Essentially, Moshi Monsters is Tamagotchi meets Facebook for 7-12 year olds, but with education thrown in. Your Moshi Monster is basically an educational tool in the shape of fully animated little monster. The monster lives on a far off world with lots of other monsters and reports back to you every day on what adventures he/she has been getting up to. Each day it sends you puzzles you have to solve and the better you do the more in-game credits you earn. But where Tamagotchi was just about feeding the pet, Moshi is about keeping your pet happy and well by learning stuff. There’ll be an in-game economy, casual games, forums, a social network, a room to decorate and lots of other elements. Moshi has also built a behavioral engine that tracks how well you’ve been looking after your pet and then develops its personality accordingly.
The business model is classic ‘Fremium’ with a basic service offered for free but primary revenues coming from premium products, not unlike Club Penguin which has 700,000 paying subscribers out of 12m registered users. Virtual worlds for kids are a really hot area at the moment – Neopets has had 40m pets adopted, and there have been 70m Tamagotchis sold to date.
Why is MoshiMonsters avoiding running advertising? The simple fact is that – certainly in the UK and I think globally – even as advertisers are being squeezed out of traditional broadcast channels by legislators worried about junk food advertising to kids etc, they are turning up online. But a child’s online experience can be controlled in a far greater way than TV. Parents are more likely to dig out their credit card for something they feel is safe and not abusing their kids with ads for burgers and soda drinks.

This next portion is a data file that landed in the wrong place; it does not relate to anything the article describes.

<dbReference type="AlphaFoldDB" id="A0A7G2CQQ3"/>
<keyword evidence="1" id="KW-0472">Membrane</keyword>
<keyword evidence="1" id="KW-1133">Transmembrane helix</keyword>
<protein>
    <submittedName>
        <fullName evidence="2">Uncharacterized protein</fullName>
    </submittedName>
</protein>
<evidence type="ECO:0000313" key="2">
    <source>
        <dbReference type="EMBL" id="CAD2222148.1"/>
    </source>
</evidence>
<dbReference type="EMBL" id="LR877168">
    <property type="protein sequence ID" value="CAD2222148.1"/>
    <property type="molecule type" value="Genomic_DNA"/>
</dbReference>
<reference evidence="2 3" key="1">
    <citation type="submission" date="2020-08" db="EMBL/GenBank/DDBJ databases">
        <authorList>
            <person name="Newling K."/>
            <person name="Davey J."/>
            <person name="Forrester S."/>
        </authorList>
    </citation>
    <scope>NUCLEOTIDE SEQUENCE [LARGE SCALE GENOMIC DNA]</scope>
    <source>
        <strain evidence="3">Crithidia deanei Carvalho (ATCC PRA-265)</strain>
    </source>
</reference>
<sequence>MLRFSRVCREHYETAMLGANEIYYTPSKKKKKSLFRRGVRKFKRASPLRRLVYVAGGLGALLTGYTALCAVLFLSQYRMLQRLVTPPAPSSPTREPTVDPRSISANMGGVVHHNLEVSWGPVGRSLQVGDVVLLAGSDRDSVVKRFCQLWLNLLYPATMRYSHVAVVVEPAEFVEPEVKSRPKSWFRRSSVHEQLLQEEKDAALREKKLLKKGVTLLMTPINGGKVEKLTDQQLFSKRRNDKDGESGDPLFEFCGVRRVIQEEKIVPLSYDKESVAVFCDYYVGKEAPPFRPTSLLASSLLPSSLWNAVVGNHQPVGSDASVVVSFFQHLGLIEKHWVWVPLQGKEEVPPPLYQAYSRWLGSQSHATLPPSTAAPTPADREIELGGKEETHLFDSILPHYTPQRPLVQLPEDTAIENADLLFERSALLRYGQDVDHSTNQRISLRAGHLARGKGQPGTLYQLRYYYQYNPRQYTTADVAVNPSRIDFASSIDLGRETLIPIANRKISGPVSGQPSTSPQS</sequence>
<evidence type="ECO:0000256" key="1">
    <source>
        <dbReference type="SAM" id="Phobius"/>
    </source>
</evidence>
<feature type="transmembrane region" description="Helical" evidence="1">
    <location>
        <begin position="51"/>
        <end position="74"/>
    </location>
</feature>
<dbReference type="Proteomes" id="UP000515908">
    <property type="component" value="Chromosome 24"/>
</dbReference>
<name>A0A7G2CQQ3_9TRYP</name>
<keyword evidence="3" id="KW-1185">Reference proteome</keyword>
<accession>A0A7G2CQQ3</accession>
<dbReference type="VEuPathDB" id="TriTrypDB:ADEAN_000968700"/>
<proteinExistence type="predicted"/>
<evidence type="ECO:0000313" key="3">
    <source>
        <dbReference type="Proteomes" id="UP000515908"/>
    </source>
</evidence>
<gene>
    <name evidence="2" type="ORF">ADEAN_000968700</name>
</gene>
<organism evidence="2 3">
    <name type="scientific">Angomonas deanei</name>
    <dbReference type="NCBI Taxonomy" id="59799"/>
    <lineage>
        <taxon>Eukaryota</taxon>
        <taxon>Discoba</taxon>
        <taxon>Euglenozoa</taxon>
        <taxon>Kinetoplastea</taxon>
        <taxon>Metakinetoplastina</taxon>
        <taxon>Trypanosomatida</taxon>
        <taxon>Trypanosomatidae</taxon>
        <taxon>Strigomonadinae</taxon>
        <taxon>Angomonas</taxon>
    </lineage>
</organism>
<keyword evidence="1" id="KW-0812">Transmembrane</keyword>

The company behind it all is Michael Smith’s Mindcandy, an online games developer which to date is best known for developing a reasonably successful Alternative Reality Game called Perplex City – which itself will be re-launched next year. Smith kicked off his career during the first boom with men’s e-tailer Firebox. Mind Candy has backing from Index Capital and Spark Ventures.